Change Your Image
Upload An Image
Crop And Save
Inside Daisy Clover (1965)
Daisy Clover - Get the Weed Killer!
Natalie Wood, Christopher Plummer, Robert Redford, Roddy McDowell, Ruth Gordon
what a cast! What a waste!
Sheer, unending boredom abounds in this Hollywood story. Wood is unbelievable throughout as the oh-so-talented tomboy. Her hair looks like a wool mop, and is styled in a mid-60s shag even though the story takes place in the mid-30s. There are two equally horrid production numbers featuring Wood one filmed in black and white ("Everything's coming up Clover," she warbles). Watch carefully at the beginning of the black and white song, you'll notice Wood shaking her head as if she can't quite believe it either. Poor Wood. They gussyed her up in the most gawdawful Scarlett O'Hara ballgowns and then made her run around in them barefoot to underscore what wild child she's playing. Much of the time, Wood does not even get to speak, but hangs her head and glares at the camera.
Katharine Bard, who plays the mogul's serene and seemingly noble wife, looks like late period Marlene Dietrich and serves no purpose other than to inform us of Redford's bisexuality. McDowell, playing a secretary, has exciting lines, most of them informing Wood that her car is waiting or that so-and-so is waiting. Gordon, maybe in character, maybe not, looks dazed and confused and longing for the whole thing to be over.
This flick does not even score points for camp value.
Flat and Pointless
Where is the energy of the first three Star Wars? This silly movie kept grinding to a halt with love scenes out of the poorest of Harlequin Romances. There is no sense of urgency, only a sense of Lucas trying to pave the way to the original Star Wars. As such, the movie cannot, and does, not stand up on its on as entertainment. And where did Lucas get the handsome but wooden guy playing Anakin? Yesh! Line readings so awful the theater was groaning!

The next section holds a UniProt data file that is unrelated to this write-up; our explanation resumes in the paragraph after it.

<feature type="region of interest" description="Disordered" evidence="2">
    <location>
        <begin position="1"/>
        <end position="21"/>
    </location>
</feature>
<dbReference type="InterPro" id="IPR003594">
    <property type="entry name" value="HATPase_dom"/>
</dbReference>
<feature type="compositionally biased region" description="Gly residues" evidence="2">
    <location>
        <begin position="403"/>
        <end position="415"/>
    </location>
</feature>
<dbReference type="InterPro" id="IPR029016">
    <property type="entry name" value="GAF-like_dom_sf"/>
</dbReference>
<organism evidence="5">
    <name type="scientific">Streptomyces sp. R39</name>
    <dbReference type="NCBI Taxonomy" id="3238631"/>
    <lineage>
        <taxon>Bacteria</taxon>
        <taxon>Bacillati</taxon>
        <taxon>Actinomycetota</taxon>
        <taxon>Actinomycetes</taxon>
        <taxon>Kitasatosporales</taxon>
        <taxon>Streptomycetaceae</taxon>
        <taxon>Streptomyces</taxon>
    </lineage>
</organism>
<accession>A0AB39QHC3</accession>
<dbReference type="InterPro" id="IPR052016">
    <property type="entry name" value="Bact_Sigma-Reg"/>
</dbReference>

By the way, a prediction for Episode III: C3PO will have to have his memories erased so that his behavior Luke's farm in the original film will make sense. Otherwise, he would be saying, "Oh my gracious! I know this place! I worked here for years! Miss Beru! How are you??!"
Bunny O'Hare (1971)
Perhaps the worst Bette Davis movie ever. So cheaply shot it looks like a college production. Davis acts with the high-pitched little girl voice that she patented in the final reels of "What Ever Happened to Baby Jane?" and, boy, is it annoying. Worse, Jack Cassidy is woefully unfunny as a conservative cop who sexually harasses and finally seduces his beautiful young assistant. Davis keeps those famed eyes covered with dark glasses for about 90 percent of the time. Skip this one: no entertainment or camp value.
The Definitive Wonder Woman
Considering that it's budget was miniscule compared to the Superman and Batman films, this TV movie is fun from the get-go. It is true to the spirit and tone of the 1940s comic, has a great supporting cast and, of course, Lynda Carter. Yes, it's campy at times, but it's in good fun. Cloris Leachman is not exactly Hippolyta, the warrior queen, but she has her fine moments too, especially when her masked daughter wins the tournament.
Reynolds and Winters and Blood
From the writer of "What Ever Happened to Baby Jane?" and "Hush .. Hush, Sweet Charlotte," this tail-end of the sixties horror cycle has some eerie and campy fun. Micheál Macliammóir does a Victor Buono-type bit, but too often the movie totters dangerously close to a bad musical ... there's a particularly awful children's recital about halfway through. Debbie taps, tangos and tricks up a lá Harlow, while Winters' religious fanatic has a lesbian edge to her. Agnes Moorehead checks in as an evangelist. Weaver has nothing to do - and even has to pay a gigolo to dance with Debbie.
While not "I'm No Angel" or "She Done Him Wrong," Mae's last is no better or worse than some of her late '30s films. The direction tries too hard for outrageous ... and misses, but you'll get at least a couple of chuckles.
I Live My Life (1935)
Crawford Plus Screwball Don't Mix
MGM's desperation for new Crawford ventures wafts over this overstuffed and un-funny 1935 production. The gowns are beautiful, she looks fantastic ... but look for no chemistry between Crawford and Aherne. "Fun" and "silly" escape Crawford's abilities. Yes, she rides a runaway mule, slips down a hill, and falls on her backside ... but all done with a grimly painted on smile. Her discomfort spans the decades.